A Pennsylvania cliff, illustrating a cross section of the Critical Zone with trees, soil, and bedrock.
This module introduces methods used for investigations of the natural environment as well as human-induced changes to the environment such as perturbations to the hydrologic cycle, carbon and nutrient cycles and soil degradation. This module is part of a CZ Science course hosted by InTeGrate SERC.
Grades 15 -
Author(s): Susan Gill (Stroud Water Research Center) and Ashlee Dere (University of Nebraska - Omaha)
Funding: National Science Foundation–funded SERC InTeGrate project
Details for this Resource
This module presents basic scientific methods, such as literature searches and graphing (Unit 2.1) as well as Critical Zone specific methods, such as biogeochemistry, isotope geochemistry, geospatial investigation, and systems modeling (Unit 2.2), that will be used in later modules. The exercises presented in the two units are designed to introduce students to skills that they will build on in this course and in other geosciences courses.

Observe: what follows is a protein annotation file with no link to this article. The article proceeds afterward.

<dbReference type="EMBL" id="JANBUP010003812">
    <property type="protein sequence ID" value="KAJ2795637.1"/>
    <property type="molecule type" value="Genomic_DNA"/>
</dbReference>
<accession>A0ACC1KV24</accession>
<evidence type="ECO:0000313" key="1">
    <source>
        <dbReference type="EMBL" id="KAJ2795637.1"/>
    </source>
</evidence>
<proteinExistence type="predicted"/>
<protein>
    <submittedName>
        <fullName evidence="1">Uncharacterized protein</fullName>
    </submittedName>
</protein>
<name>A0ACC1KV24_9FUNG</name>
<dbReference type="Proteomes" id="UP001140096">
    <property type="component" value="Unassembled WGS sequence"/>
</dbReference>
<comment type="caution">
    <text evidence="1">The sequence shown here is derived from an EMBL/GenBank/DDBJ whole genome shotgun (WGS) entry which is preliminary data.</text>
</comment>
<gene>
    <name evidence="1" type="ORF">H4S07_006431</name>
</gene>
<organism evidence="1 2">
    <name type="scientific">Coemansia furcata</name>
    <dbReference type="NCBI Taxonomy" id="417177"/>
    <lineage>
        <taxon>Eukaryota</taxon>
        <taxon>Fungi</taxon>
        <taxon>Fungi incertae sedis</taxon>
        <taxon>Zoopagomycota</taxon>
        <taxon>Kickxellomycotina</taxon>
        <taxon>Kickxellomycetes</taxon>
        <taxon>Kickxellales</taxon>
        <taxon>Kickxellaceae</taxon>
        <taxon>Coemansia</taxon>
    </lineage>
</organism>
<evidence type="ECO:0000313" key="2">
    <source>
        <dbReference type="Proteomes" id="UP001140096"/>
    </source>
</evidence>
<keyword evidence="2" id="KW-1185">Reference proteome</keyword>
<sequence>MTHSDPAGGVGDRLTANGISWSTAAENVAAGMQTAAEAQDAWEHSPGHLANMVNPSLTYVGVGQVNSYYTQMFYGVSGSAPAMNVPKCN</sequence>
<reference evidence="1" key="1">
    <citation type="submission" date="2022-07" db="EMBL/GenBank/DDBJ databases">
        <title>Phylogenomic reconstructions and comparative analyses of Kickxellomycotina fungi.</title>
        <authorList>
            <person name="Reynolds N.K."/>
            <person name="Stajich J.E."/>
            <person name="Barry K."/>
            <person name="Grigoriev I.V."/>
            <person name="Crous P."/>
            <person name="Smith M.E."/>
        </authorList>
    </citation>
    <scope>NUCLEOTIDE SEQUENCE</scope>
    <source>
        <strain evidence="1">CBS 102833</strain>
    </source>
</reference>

Unit 2.1: Basic Tools and Analysis (Two 75 min class sessions)
Students will complete an annotated bibliography organized around a research question then, based on the literature search, will refine that research question.
Students will explore different means of data visualization and analysis to enhance the capacity to interpret different types of data.
Unit 2.2: Basic Critical Zone Concepts (Two 75 min class sessions, one of which is student presentations)
Students will be introduced to systems modeling as a means to understand Critical Zone processes.
Students will be introduced to geospatial techniques to situate sites and data in the Critical Zone.
Students will explore biogeochemistry and isotope geochemistry techniques that are used in Critical Zone research.